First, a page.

Power for camera from track

Discussion in 'DCC & Electronics' started by paulherman, Feb 3, 2005.

  1. paulherman

    paulherman New Member

    I want to supply power to my miniature car-mounted camera from the track, instead of a battery. I have the following circuit in mind:
    The four diodes form a full-wave rectifier to make sure I have the right voltage polarity at the camera regardless of which way the train is on the track. The 8.2V Zener diode (Z1) acts as a voltage regulator. And the resistor limits the current through the Zener diode.

    The capacitor acts as a storage device to provide temporary power to the camera when going over switch frogs or dirty spots in the track.

    I haven't calculated any of the component values yet, but that shouldn't be hard, depending on the current draw of the camera.

    My concern (and question for electronics gurus out there) is whether the capacitor will act as a filter and remove the DCC signal superimposed on the DC track voltage? Or will the full-wave rectifier isolate the capacitor's filter action from the track?
  2. capt_turk

    capt_turk Member

    The capacitor will smooth out the variations(ripple) from the output of the rectifier. I would suggest that you ad a small choke to the output. It will clean up the voltage even more. You can make your own small choke by wrapping as many turns of small wire around a toroid core as you can, or just get a pc board choke at Radio Shack. One winding of any small transformer can also be used.
  3. Fred_M

    Fred_M Guest

    Why not use a 7808 voltage regulator? The hard part is to get track power to the circuit reliably, as in pickup shoes. This has been tried before and is problematic at best. Most have ended up just purchasing a 9 volt rechargable at the end. That seems to be the cheapest route. I will also remind you that the track voltage will need be around 10 volts to overcome the voltage drop of the full wave. So, the camera will only work at speed. so why not use a full wave bridge and a limit resistor and a rechargable battery? The rechargable will act as a cap and allow the camera to work at low speeds and charge at higher speeds, and will also act as a regulator. Fred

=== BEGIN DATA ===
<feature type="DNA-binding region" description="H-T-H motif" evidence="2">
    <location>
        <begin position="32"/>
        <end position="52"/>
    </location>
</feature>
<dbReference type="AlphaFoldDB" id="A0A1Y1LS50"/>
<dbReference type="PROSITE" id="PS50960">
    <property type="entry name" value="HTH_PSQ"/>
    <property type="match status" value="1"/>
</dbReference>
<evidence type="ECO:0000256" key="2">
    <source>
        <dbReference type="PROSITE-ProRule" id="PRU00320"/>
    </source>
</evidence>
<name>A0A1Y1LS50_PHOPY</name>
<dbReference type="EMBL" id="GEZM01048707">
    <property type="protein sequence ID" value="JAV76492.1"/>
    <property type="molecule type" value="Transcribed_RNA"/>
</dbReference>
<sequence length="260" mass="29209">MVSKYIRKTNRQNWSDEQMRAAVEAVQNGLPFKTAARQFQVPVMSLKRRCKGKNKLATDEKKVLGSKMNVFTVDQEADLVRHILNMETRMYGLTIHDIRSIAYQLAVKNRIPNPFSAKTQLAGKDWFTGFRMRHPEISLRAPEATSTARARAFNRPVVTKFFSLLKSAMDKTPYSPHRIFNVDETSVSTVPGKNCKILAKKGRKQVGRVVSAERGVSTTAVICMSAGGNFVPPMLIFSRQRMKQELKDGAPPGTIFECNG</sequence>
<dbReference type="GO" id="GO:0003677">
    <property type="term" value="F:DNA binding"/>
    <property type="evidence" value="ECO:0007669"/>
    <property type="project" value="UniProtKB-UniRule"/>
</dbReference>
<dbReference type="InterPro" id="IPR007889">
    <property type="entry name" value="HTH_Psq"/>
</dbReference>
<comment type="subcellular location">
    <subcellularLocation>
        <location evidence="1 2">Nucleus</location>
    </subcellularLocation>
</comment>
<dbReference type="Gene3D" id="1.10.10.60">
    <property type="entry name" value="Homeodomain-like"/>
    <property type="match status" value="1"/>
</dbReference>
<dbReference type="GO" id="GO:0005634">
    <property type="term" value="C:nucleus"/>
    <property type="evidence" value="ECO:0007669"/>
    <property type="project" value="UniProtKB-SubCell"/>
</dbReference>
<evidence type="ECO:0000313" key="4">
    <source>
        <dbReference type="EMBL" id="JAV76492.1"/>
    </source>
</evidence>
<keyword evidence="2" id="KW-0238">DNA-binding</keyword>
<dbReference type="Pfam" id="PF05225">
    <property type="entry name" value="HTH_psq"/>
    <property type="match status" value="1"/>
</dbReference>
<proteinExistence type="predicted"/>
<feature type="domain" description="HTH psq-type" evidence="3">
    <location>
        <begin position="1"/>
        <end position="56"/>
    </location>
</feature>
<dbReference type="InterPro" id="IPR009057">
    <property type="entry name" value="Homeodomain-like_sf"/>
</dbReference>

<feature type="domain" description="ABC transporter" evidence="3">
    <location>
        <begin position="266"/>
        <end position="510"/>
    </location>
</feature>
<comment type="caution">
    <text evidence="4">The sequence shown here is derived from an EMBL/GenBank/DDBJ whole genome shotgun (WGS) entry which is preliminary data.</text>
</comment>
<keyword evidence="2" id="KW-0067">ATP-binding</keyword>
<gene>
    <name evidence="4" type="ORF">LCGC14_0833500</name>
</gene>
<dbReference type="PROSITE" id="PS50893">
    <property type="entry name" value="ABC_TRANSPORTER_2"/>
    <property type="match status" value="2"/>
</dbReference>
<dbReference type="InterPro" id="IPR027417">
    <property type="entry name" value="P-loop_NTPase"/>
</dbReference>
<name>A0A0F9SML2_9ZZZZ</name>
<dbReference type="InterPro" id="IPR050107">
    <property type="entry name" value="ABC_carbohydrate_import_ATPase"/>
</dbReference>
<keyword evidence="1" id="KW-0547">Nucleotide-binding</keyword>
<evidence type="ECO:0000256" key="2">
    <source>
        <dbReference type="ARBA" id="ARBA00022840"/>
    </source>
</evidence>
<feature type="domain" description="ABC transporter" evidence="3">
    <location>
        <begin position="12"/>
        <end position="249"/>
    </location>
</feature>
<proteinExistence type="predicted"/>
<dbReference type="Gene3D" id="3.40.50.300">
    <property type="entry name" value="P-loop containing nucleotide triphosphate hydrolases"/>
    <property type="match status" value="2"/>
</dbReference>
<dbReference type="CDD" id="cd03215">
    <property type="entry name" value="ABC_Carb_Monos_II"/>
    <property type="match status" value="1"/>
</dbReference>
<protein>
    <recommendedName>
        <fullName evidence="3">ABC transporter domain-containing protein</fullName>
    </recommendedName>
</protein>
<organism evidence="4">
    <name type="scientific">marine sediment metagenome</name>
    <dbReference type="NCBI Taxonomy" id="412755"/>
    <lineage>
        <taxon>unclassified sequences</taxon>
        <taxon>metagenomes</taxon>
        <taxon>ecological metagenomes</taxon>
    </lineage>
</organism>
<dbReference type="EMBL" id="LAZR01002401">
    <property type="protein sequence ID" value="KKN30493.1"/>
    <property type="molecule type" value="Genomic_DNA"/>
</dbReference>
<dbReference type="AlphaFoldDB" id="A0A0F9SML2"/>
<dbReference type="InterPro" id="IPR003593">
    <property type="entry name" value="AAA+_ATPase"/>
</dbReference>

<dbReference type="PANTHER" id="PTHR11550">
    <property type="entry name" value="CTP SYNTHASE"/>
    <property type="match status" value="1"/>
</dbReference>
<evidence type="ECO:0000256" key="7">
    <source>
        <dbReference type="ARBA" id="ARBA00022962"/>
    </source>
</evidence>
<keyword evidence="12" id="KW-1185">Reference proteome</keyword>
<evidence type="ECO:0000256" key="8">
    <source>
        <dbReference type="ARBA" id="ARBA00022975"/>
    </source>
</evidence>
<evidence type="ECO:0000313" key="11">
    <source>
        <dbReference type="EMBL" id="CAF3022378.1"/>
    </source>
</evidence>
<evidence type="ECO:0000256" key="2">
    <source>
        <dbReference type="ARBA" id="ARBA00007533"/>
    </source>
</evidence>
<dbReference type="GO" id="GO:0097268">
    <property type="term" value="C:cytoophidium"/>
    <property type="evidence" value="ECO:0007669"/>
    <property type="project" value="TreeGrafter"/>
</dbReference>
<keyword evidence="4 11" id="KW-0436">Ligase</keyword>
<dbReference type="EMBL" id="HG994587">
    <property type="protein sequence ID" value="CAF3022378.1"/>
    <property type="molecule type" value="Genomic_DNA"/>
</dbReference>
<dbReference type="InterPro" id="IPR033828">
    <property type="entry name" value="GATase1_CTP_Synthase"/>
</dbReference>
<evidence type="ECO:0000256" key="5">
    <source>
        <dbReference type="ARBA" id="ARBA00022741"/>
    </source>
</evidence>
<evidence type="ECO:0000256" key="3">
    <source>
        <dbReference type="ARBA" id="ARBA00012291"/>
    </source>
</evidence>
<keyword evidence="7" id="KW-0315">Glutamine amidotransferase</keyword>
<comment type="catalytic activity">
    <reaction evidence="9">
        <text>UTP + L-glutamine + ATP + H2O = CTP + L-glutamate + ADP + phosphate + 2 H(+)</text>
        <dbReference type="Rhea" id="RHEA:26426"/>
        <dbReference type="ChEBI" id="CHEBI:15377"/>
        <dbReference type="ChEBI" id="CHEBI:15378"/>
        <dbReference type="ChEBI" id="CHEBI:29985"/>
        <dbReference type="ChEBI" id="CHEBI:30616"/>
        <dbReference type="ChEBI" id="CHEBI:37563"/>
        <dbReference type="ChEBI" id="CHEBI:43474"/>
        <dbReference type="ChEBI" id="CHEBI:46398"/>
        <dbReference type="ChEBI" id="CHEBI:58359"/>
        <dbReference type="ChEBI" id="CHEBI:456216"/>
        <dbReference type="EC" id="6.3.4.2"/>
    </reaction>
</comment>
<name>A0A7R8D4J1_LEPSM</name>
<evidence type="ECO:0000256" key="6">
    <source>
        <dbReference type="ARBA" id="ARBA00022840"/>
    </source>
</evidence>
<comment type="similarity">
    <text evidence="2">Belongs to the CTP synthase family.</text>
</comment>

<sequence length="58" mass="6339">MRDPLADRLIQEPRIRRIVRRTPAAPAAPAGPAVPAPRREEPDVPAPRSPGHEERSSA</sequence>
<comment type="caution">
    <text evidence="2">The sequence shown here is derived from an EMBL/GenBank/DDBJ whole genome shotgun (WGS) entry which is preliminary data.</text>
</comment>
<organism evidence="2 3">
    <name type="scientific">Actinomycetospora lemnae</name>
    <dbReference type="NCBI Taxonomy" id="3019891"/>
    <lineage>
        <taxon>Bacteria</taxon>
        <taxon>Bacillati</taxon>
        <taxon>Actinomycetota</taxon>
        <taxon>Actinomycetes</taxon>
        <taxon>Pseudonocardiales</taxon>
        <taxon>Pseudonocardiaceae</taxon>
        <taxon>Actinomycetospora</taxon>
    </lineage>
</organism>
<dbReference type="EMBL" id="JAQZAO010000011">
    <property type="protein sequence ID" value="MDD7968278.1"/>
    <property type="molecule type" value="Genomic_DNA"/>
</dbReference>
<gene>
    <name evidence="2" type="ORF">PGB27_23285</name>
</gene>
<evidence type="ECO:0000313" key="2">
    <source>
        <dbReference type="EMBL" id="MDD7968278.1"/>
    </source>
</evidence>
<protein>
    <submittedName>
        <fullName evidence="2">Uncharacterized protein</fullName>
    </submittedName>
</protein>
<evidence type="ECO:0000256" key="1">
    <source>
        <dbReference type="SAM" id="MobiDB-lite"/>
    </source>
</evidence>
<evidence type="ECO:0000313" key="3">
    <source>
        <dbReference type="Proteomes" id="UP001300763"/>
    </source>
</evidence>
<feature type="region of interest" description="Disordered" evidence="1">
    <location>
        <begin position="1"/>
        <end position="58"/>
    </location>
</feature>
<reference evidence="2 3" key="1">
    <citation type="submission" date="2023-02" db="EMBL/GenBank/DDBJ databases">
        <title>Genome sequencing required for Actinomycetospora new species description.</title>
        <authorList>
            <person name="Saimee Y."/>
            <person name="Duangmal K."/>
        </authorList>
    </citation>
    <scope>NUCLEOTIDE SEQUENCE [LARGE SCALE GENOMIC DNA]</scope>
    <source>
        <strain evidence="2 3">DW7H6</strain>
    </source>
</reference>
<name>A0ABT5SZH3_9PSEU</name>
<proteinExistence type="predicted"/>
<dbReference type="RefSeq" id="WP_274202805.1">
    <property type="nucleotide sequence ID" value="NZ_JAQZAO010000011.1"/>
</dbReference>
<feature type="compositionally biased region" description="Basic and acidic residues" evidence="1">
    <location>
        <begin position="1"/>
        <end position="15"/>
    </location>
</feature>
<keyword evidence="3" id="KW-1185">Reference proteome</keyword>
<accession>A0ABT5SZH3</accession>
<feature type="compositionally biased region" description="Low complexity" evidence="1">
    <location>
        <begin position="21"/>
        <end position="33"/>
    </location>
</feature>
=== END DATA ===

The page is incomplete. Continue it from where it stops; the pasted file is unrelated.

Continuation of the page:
4. paulherman

    paulherman New Member

    I may end up using a rechargable battery if this circuit does not work out. But I think I can get it to work. Since I am using DCC, there is a constant voltage to the track. It is actually a square wave 28V peak-to-peak signal, but once rectified, should be close to 14V DC. So I have plenty of voltage to work with either to charge the capacitor or a battery. Since there is voltage anytime the power is on (regardless of whether or not the train is moving), there is really no need for a battery. I just need something to power the camera during momentary power dropouts (from dirty track, etc.)

    If I get it working, I'll post the final schematic. My calculations so far indicate that the capacitor will have to be a very large value (22,000uF or larger) to power the camera for a half-second loss of power, which should be ample time (If the loco loses power for longer than that it is probably dead in the water anyway).

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